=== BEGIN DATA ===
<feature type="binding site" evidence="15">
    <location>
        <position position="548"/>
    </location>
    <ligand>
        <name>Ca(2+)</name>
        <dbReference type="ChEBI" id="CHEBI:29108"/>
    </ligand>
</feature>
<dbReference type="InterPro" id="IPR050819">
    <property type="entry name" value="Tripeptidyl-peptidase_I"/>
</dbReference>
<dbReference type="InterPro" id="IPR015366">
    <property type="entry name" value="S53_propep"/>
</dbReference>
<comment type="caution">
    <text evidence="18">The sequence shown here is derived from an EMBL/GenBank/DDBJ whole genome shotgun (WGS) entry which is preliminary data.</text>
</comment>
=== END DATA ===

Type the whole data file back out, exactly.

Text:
<feature type="binding site" evidence="15">
    <location>
        <position position="548"/>
    </location>
    <ligand>
        <name>Ca(2+)</name>
        <dbReference type="ChEBI" id="CHEBI:29108"/>
    </ligand>
</feature>
<dbReference type="InterPro" id="IPR050819">
    <property type="entry name" value="Tripeptidyl-peptidase_I"/>
</dbReference>
<dbReference type="InterPro" id="IPR015366">
    <property type="entry name" value="S53_propep"/>
</dbReference>
<comment type="caution">
    <text evidence="18">The sequence shown here is derived from an EMBL/GenBank/DDBJ whole genome shotgun (WGS) entry which is preliminary data.</text>
</comment>